This is similar to meal planning for me. I have specific outfits I like for busy days or specific activities (working out for instance) and they are my go-to outfits that I don’t even have to think about. I enjoy putting together outfits but don’t often have the time, so at the beginning of every season, I go through my wardrobe and pack up what I know I won’t be wearing for the next few months, then try on everything that’s left. If I love it, I keep it and I put together a bunch of outfit combos that I know I’ll wear over the next while. I do this when I’m rested and the house is quiet…a Saturday morning when Will has taken the kids for a walk for instance. That way I’m taking advantage of mental space and energy in order to create the outfits I like, that way when I’m busy or tired, I know what to pick out because the creative process of decision-making has already been done.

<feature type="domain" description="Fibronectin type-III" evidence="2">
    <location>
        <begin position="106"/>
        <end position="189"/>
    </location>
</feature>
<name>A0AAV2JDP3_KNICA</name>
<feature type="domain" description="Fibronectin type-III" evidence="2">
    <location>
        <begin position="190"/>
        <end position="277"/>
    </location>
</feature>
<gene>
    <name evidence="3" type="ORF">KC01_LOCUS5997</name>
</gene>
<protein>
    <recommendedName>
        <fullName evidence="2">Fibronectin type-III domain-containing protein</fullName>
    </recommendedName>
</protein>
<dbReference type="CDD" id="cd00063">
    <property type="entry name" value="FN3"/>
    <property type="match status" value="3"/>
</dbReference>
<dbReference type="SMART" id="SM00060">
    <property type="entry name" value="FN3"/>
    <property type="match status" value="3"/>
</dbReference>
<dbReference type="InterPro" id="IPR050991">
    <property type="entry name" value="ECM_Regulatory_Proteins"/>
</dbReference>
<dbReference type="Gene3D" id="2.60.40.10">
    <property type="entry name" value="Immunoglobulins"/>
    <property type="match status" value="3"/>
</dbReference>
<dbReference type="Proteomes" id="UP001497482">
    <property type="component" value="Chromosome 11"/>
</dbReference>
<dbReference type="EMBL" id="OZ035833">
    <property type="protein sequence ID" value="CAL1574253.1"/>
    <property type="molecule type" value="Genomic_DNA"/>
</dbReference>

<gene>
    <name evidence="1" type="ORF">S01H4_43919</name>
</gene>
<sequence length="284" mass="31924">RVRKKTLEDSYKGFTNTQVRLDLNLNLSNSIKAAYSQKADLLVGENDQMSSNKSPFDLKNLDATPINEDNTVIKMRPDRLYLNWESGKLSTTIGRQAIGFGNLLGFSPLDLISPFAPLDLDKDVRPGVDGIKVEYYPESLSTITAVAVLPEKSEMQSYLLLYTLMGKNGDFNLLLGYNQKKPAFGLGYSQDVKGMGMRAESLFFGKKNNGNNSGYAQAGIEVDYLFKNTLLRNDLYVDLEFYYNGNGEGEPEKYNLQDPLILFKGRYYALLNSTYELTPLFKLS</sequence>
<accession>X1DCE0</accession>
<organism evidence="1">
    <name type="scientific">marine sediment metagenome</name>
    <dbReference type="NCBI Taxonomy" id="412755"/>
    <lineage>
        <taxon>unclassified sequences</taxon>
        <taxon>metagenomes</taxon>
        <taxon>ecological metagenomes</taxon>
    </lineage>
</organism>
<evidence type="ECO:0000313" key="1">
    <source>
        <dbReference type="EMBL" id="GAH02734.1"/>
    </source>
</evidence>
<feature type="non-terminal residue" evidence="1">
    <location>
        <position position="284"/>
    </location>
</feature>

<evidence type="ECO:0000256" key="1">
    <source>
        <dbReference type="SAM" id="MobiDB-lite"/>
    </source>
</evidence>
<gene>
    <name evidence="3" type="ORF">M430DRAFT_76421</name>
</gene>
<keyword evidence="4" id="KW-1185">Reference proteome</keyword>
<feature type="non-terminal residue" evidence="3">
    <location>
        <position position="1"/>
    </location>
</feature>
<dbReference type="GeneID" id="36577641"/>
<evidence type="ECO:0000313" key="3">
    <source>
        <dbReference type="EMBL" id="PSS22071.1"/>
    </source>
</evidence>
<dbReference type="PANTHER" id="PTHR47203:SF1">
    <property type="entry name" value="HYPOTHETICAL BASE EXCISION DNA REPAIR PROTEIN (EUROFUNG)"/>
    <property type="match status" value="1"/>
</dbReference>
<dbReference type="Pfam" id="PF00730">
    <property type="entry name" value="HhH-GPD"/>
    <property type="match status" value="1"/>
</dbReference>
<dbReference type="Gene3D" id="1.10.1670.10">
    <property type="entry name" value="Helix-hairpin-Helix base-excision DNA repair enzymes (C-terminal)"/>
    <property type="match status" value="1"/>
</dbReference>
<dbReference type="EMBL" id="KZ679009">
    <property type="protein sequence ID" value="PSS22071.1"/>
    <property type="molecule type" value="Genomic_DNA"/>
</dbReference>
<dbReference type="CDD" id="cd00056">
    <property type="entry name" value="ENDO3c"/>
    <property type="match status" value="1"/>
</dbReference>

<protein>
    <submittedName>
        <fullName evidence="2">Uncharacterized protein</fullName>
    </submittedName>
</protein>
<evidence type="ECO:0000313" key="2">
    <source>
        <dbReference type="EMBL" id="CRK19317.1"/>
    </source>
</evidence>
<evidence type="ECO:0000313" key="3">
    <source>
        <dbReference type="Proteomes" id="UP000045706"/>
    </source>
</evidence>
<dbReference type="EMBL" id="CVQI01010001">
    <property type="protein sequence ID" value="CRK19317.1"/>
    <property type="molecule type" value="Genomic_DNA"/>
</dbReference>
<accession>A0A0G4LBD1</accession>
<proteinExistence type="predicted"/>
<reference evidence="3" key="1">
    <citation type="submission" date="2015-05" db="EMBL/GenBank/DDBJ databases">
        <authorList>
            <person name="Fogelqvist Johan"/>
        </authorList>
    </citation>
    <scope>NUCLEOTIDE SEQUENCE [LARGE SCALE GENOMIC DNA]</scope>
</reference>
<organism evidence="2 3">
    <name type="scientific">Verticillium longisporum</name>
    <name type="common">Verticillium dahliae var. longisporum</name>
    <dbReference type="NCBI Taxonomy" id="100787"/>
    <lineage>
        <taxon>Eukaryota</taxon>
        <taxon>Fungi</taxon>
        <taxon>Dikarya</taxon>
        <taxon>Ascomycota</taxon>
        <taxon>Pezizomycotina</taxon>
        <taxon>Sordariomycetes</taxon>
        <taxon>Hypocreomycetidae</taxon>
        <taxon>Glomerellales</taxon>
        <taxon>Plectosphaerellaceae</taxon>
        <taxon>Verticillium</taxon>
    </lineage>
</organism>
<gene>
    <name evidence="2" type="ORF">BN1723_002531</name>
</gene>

This can be hugely overwhelming, but whenever I look at my monthly, weekly, or daily schedule I start with blocking out my calendar based on when we need/want rest. I want our lives to revolve around knowing how much sleep and unplanned time we need in order to thrive. Everything else has to fit around the margin we protect and plan for. Then I block in work and school. I try to ensure there is a buffer before and after each activity in order to keep stress to a minimum if things don’t go as planned…because something ALWAYS comes up! A dirty diaper, a spill, a forgotten item, a detour, a longer visit. At that point in my scheduling, I can make decisions about which events and extracurriculars we realistically have time for. This is where I usually have to make uncomfortable and regrettable cuts, but there is never enough time in the day for all the things, and if we don’t prioritize, we’ll wind up looking back with bigger regrets than whether or not we did all the things and went to all the parties and park dates. Like all other strategizing, aim to do your planning when it’s quiet and when you’re fresh. Like on a Sunday or Monday as opposed to on a Friday at the end of a long week. Sit in the grocery store parking lot for an extra 20 minutes (before you go in) blocking out your month. Wake up an extra half hour early on the first day of the month so you can plan in peace before the rest of the household is clamouring for you!